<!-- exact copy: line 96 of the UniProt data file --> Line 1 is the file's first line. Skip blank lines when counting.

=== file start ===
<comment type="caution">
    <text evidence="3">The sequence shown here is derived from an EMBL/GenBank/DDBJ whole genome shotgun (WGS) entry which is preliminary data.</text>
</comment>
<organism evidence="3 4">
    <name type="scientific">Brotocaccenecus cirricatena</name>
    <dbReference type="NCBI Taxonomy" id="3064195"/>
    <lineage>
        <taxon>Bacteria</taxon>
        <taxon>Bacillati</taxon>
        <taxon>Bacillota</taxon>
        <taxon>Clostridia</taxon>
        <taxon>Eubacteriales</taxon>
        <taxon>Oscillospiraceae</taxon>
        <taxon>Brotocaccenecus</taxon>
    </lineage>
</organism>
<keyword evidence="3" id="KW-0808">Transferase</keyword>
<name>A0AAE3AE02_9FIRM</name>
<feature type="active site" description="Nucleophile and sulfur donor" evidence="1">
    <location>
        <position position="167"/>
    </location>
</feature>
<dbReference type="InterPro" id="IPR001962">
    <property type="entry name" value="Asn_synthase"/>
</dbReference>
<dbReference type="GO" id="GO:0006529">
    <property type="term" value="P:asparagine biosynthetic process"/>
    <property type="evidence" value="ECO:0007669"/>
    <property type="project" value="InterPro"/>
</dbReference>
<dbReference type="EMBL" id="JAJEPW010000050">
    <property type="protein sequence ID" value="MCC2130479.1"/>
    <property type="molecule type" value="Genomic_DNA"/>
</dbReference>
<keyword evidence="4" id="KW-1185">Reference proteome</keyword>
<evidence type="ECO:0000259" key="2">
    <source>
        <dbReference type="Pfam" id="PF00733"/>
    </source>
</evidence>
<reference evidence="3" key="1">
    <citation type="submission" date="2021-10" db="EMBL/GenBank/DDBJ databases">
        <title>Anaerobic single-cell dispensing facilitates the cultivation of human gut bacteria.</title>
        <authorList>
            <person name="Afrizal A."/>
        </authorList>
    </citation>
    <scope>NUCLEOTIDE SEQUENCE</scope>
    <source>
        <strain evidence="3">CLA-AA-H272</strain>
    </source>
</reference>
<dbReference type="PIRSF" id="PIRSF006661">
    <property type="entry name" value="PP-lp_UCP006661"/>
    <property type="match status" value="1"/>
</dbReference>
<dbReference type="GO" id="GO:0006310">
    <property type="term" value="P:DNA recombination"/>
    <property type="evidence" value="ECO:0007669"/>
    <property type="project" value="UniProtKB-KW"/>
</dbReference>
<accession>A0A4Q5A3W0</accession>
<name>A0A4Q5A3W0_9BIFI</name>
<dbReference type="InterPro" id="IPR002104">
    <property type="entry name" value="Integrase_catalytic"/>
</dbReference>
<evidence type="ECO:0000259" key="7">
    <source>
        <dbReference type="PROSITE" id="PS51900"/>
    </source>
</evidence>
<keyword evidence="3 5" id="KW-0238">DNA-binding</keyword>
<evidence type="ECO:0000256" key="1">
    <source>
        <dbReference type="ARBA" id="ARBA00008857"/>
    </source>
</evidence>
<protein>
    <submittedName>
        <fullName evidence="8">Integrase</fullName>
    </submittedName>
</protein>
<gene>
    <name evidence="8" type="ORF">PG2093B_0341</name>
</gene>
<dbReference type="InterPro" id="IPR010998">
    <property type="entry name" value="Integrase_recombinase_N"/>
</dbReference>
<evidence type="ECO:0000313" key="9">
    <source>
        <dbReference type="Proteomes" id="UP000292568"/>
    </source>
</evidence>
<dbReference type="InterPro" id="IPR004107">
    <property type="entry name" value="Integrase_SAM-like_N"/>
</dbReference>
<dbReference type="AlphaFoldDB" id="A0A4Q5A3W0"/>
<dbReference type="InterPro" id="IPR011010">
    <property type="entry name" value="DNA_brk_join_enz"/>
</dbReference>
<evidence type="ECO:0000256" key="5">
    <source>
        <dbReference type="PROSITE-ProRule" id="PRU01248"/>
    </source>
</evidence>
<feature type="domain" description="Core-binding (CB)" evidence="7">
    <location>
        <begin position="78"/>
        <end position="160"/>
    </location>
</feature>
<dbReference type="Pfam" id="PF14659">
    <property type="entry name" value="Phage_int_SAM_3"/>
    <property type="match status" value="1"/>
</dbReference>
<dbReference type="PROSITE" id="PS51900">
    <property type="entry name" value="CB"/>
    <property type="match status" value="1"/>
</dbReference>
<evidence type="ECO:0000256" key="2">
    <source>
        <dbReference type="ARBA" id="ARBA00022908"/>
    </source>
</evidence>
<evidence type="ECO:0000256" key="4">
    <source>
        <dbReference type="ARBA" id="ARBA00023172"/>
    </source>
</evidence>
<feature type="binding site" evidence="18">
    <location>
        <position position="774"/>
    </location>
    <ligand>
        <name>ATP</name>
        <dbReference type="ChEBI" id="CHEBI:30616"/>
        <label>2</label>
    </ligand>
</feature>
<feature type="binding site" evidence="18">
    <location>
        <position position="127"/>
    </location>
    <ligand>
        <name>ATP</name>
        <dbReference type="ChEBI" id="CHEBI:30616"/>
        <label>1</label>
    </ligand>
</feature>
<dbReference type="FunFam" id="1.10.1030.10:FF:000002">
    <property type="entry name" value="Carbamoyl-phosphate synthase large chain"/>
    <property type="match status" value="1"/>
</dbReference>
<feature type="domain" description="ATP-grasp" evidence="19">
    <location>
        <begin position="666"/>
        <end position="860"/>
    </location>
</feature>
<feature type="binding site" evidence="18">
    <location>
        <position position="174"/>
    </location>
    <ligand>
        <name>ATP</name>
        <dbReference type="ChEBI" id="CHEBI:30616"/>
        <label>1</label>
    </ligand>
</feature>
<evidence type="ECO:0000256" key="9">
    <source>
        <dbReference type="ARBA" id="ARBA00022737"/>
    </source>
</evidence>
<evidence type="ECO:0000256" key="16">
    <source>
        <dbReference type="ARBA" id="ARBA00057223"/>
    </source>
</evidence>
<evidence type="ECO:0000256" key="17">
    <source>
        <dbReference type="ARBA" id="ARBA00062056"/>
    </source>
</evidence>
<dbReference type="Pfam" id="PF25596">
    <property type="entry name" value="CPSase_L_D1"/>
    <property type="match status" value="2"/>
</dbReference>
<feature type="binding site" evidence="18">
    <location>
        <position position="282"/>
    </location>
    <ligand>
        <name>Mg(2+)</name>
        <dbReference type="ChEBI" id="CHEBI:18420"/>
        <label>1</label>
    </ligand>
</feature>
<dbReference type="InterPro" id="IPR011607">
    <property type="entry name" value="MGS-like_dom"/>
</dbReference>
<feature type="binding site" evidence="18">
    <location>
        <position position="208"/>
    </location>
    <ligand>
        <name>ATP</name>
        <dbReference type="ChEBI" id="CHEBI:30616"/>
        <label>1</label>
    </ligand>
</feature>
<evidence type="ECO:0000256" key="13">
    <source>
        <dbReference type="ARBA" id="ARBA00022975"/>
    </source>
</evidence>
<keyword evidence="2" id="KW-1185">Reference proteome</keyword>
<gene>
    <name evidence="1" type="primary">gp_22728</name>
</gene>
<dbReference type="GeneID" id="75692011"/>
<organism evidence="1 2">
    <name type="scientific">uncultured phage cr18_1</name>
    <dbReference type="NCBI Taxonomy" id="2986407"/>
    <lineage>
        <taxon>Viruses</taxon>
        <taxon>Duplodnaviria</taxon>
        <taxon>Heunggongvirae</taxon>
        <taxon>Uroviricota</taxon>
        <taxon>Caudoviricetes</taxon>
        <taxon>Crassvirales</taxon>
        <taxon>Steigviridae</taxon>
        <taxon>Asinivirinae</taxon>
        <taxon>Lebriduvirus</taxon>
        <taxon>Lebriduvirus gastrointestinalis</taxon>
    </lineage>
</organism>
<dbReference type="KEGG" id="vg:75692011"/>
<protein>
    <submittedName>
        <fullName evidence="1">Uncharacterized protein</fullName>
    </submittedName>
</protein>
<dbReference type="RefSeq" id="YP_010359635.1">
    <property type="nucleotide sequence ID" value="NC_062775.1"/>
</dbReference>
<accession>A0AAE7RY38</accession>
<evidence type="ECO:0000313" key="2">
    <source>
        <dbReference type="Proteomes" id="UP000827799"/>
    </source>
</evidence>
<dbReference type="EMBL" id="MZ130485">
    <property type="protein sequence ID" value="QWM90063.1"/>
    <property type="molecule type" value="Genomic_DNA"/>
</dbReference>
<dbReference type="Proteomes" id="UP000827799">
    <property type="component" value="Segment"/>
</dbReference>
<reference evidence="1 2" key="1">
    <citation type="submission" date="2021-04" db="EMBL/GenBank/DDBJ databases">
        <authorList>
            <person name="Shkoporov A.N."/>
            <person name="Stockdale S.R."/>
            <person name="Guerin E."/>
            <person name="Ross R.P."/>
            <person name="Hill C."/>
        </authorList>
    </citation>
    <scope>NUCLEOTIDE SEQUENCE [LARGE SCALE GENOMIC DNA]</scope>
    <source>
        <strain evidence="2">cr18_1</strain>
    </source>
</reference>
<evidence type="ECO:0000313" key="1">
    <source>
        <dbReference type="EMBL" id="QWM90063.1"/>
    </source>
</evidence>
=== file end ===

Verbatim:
    <property type="entry name" value="Integrase_SAM-like_N"/>